There were two double jeopardy cases on the Supreme Court docket this week, both involving the Fifth Amendment Double Jeopardy Clause.
The basic rule is that you can be court-martialed even if a state court found you not guilty. You can be court-martialed for offenses even if you have been prosecuted in federal court. There are several cases from the Court of Appeals for the Armed Forces that explain that.
United States v. Schneider, 38 M.J. 387, 391-92 (C.A.A.F. 1993). See also United States v. Wheeler, 40 M.J. 242 (C.M.A. 1994) (discussion of a federal civilian and a court-martial prosecution for the same or similar offense).
I have had cases, as a military defense counsel, where the accused was prosecuted after the state cases. In each, the state was unable to get a conviction and so the military took over. This will happen more because of sexual assault politics. As a military defense counsel, I have challenged the process but have been beaten back because the case law, according to military cases, is clear—there is no double jeopardy problem. But it seems clear that military defense counsel should continue to litigate double jeopardy in cases where there has been a state prosecution. So, military appellate defense counsel should raise the issue citing a possibility of a change in the law.
Gamble v. United States, No. 17-646. The Court granted the petition in this case. Note that in this case the state and federal prosecutions were going on at the same time.
- Gamble was prosecuted and sentenced twice for the same crime in Alabama and federal court which lengthened his sentence.
- Counsel characterize Lanza as a “manufactured” rule inconsistent with the text and original meaning of the Constitution and outdated because of the ever-expanding scope of federal law.
Contact us for a consultation if you have a military case with a possible double jeopardy problem.
We recently had a success with defending a double jeopardy claim at the Navy-Marine Corps Court of Criminal Appeals. Our client had his court-martial charges dismissed because of prosecution problems. The Marine Corps decided to retry him. Rather than litigate the second case we immediately filed a Writ to stop the second trial. The court agreed with us that the second prosecution was barred by the Double Jeopardy Clause in the U. S. Constitution. As a result the client was allowed to leave active duty with an honorable discharge.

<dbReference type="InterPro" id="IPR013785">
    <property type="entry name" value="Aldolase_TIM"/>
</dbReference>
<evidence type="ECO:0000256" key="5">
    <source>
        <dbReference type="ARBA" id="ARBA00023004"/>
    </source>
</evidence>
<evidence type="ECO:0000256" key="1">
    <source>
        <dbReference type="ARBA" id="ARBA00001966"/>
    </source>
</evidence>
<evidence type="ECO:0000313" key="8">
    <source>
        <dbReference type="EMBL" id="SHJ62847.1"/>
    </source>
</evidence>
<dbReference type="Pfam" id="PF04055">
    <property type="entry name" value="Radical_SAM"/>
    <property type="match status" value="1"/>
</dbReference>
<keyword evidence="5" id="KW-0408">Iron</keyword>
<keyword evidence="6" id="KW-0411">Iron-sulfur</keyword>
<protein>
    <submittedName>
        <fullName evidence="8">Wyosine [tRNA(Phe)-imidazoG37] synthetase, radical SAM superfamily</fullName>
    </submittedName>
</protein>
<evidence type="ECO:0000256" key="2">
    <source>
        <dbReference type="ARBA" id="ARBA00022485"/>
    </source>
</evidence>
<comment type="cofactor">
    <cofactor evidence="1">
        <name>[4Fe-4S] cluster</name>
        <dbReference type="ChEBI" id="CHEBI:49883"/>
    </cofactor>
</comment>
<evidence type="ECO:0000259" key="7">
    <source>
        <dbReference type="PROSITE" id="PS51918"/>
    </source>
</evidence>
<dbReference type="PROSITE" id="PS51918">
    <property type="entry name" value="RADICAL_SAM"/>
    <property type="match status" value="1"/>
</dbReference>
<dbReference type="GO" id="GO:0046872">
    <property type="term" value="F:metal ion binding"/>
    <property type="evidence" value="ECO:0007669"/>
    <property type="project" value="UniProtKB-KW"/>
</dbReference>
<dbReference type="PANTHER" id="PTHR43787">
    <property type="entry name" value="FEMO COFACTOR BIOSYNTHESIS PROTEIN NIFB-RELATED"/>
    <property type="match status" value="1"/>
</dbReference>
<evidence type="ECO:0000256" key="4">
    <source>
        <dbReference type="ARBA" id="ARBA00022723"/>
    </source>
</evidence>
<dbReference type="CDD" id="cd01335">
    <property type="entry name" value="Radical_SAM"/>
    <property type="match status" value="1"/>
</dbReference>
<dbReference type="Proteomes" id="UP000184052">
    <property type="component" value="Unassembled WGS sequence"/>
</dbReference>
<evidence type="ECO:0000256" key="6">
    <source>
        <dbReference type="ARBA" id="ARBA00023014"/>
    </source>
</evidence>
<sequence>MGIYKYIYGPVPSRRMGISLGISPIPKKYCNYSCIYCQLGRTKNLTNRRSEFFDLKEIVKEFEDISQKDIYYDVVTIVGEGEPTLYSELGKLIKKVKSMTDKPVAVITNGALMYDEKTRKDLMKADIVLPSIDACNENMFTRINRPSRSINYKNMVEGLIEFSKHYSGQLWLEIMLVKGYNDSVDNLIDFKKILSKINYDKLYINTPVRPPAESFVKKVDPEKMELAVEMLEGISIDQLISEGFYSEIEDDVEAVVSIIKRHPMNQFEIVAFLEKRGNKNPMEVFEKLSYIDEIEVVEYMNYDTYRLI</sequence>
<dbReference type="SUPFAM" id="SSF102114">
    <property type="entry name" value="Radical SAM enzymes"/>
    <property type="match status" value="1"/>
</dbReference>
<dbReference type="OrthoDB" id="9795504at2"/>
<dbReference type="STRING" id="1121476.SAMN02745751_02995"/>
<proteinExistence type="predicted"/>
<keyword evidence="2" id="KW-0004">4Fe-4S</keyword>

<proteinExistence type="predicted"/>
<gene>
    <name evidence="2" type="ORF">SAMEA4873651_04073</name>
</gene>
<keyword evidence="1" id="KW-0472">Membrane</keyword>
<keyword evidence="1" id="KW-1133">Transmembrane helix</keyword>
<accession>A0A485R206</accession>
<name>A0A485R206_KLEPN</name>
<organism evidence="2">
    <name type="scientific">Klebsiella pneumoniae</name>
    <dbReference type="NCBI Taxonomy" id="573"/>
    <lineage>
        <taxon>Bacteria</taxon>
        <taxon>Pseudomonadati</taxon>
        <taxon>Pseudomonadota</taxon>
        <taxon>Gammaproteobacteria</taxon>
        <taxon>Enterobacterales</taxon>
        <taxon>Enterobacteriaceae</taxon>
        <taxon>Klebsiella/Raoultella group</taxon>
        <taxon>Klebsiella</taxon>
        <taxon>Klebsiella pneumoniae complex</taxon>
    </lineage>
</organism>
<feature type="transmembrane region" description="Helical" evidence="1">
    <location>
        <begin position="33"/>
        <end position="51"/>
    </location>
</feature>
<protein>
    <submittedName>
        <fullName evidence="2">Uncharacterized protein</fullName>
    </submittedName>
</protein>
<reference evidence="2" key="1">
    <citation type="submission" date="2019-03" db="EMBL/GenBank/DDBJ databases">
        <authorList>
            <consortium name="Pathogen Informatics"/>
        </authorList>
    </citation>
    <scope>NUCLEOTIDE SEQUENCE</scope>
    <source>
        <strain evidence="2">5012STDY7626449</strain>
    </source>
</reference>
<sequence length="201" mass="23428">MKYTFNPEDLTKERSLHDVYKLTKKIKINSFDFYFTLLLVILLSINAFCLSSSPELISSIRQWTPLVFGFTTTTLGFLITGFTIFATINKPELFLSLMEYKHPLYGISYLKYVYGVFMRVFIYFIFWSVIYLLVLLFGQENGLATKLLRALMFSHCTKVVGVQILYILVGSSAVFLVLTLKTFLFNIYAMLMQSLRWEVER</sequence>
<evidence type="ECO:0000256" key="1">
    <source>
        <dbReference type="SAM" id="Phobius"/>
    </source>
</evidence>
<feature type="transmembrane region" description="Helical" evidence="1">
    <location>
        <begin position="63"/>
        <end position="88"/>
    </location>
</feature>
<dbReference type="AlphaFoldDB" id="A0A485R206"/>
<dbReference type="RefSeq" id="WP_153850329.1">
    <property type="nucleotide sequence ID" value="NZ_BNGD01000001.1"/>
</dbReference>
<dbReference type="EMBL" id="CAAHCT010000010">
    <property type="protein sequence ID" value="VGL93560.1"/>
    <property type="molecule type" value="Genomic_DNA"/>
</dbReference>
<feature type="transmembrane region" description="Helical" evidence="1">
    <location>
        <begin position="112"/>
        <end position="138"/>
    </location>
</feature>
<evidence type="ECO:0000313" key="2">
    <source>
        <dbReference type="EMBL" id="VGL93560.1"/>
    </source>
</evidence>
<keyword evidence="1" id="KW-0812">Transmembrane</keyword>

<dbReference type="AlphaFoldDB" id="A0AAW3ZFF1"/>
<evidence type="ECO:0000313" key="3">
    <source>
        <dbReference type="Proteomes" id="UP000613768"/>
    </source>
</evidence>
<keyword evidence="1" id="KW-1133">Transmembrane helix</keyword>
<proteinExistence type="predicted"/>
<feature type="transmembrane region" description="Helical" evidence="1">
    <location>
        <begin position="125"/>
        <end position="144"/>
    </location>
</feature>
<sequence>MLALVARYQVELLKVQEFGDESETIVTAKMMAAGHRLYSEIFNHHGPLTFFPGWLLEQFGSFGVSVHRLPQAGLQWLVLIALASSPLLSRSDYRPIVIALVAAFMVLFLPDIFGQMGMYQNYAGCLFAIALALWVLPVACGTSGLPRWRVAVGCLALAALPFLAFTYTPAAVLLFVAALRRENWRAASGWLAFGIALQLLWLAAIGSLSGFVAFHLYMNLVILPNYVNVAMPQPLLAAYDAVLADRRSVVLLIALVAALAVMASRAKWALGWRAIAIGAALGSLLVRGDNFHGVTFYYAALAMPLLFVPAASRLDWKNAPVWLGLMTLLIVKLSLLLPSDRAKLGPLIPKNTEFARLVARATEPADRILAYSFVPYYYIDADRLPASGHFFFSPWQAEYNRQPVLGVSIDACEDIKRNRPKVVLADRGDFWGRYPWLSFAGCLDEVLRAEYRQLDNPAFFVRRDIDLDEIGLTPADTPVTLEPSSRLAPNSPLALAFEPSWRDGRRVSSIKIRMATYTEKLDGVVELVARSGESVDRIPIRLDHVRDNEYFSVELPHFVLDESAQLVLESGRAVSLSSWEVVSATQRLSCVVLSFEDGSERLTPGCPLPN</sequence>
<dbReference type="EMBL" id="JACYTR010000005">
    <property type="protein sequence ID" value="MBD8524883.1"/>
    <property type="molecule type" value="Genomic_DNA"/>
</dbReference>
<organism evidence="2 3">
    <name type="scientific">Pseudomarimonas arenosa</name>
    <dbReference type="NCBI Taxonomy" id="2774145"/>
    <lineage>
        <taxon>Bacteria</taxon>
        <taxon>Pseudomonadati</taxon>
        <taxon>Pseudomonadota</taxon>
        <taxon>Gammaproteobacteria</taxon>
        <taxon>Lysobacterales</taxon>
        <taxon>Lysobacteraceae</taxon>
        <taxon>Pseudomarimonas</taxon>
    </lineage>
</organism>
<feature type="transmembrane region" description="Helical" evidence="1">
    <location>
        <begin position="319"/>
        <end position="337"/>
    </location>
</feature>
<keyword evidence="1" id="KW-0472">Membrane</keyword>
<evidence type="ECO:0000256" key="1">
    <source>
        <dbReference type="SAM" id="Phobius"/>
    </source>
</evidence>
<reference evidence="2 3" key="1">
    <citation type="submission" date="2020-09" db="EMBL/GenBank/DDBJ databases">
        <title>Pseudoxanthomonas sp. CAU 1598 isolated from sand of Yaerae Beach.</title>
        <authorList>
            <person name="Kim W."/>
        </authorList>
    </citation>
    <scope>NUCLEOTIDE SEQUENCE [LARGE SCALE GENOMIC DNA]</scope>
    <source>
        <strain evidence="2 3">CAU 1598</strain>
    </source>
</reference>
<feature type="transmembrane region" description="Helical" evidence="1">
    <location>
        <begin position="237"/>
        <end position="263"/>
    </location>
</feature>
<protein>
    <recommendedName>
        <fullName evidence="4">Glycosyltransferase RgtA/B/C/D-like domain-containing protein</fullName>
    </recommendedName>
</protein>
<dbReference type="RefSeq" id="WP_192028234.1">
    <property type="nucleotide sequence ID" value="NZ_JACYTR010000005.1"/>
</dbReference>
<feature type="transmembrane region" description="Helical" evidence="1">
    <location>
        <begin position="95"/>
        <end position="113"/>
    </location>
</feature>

And then we have Tyler v. United States, No. 17-5410. The issue--Whether the Court should overrule the dual sovereignty exception, which permits a successive federal prosecution after a defendant has been prosecuted for the same offense in state court. The challenge asserts that the exception is not valid, that it conflicts with the original meaning of the clause, and that it is a doctrinal anachronism that was unjust when deciding and not justified today. The petition argues:
- Successive prosecutions under the dual sovereignty exception to the Double Jeopardy Clause are “an affront to human dignity, inconsistent with the spirit of [our] Bill of Rights."
- Just last year, Justices Ginsburg and Thomas called for a “fresh examination” of the dual sovereignty exception “in an appropriate case.”
- The current doctrine fails to serve the objective of the Double Jeopardy Clause, which is “to shield individuals from the harassment of multiple prosecutions for the same misconduct.”
- This is the “future case” envisioned by several justices who called for a “fresh examination.”
- The dual sovereignty exception conflicts with the original meaning of the Double Jeopardy Clause.
- Tracing the history of the Double Jeopardy Clause from England in 1644 to America in 2017 confirms that the dual sovereignty exception is unfair in any century. The Framers did not create any exceptions to the Double Jeopardy Clause; this Court did.
- The doctrine was developed in a prohibition era decision, United States v. Lanza, 260 U.S. 377 (1922). That decision rests on a faulty foundation and its doctrinal underpinnings have been removed in subsequent cases.
- The federalization of crime and increasing cooperation among state and federal law enforcement have diminished the justifications for Lanza and magnified the risks to defendants.